Although I had been offered some academic scholarships after a pretty distinguished high school career, my parents had a great ritual. After formally declining them, I had to save and overlap (and trim) all of the letters and put them in a frame for the living room wall.
The idea of actually accepting one of them — they were all pretty far from the greater Boston area where we lived — never even came up. As a precocious over-achiever, I had skipped a couple of grades and was only 15. They told me I was too young to even think about such fantasies as going to a university.
I’m glad that I had parents that loved me so much and worried about my well-being. But gee whiz – I don’t think Doogie Houser had over-protective parents.
Anyway, it was two against one, and I was still a minor and financially dependent upon them. There was a non-negligible scholarship, a work study program, and numerous considerations from one of Boston’s fine local universities. My mother dropped me off at classes and picked me up, since student parking was both expensive and difficult to get.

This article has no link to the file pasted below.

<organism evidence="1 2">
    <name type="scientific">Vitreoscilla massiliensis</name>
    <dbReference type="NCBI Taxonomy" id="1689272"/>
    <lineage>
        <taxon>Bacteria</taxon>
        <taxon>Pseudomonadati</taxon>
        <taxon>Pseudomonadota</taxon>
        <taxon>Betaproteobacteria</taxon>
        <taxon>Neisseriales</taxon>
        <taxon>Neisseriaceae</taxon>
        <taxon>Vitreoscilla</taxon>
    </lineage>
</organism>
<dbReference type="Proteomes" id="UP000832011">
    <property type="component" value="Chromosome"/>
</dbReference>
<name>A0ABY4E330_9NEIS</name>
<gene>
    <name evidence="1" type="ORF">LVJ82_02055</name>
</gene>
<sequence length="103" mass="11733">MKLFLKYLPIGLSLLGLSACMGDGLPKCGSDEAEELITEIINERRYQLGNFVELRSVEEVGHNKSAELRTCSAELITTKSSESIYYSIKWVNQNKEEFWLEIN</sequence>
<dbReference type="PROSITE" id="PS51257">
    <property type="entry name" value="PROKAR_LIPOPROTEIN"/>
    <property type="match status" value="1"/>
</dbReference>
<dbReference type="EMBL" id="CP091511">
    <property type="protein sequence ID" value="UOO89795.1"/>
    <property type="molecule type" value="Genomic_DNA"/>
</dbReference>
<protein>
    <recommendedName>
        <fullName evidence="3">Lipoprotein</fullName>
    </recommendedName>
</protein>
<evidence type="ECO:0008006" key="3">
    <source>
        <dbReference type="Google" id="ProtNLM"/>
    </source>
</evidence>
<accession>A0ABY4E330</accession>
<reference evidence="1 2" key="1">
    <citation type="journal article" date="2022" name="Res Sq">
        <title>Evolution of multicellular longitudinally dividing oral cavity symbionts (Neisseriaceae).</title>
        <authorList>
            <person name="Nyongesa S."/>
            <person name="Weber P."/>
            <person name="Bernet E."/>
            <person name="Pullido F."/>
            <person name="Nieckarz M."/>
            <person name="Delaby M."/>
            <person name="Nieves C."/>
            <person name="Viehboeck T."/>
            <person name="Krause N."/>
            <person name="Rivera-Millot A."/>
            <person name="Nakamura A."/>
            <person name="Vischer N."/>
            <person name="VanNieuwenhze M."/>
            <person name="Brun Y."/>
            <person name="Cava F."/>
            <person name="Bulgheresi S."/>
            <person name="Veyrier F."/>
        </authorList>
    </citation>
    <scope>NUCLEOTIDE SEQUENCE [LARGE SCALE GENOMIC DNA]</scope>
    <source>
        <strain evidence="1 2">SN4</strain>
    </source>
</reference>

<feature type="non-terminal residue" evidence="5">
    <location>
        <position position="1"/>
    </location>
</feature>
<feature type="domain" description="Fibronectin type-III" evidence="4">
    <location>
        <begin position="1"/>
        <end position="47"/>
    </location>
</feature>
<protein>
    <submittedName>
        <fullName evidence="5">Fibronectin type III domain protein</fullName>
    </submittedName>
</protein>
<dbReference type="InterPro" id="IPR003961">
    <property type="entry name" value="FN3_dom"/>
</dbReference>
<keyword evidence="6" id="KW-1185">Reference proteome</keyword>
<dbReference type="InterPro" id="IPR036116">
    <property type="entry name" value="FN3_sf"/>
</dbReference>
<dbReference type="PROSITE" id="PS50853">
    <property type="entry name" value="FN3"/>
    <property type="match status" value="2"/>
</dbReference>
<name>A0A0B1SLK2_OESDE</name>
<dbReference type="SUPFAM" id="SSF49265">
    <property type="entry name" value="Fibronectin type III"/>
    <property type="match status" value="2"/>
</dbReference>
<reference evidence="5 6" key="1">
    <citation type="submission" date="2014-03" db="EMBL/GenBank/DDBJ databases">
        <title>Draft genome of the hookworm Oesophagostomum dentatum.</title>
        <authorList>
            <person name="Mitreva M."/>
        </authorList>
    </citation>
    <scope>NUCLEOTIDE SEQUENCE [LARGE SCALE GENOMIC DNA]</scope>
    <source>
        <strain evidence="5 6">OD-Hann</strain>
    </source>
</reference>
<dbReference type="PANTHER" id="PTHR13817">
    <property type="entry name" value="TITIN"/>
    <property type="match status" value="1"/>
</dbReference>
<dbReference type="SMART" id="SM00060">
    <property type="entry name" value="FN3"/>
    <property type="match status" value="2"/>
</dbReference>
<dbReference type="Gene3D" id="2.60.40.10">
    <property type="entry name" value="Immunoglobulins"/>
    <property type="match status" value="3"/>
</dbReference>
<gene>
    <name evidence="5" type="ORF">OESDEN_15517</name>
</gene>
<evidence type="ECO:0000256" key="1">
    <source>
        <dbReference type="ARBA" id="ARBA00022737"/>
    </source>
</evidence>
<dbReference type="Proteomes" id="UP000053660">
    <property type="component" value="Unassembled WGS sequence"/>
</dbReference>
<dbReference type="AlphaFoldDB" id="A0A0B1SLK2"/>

Of course I never really “felt” like a freshman. I managed, with some difficulty, to convince my mother to either drop me off early or pick me up late. I needed to meet colleagues. All I really cared about academically were the necessary prerequisites for medical school, in terms of courses or grades, but I knew I was in the middle of a rich, seething subculture of the youthful.
There were some activities I would never be a part of, like dating the football team or being a member of a sorority. Types like me did not do those things. But I was so fascinated by large number of people whose age was somewhere near mine. I walked up to them and shook hands and said “hello,” whether they sat on the stoop in front of the chemistry building or in the television lounge at the Student Union. Read more on Student Stresses Are Mental As Well As Financial…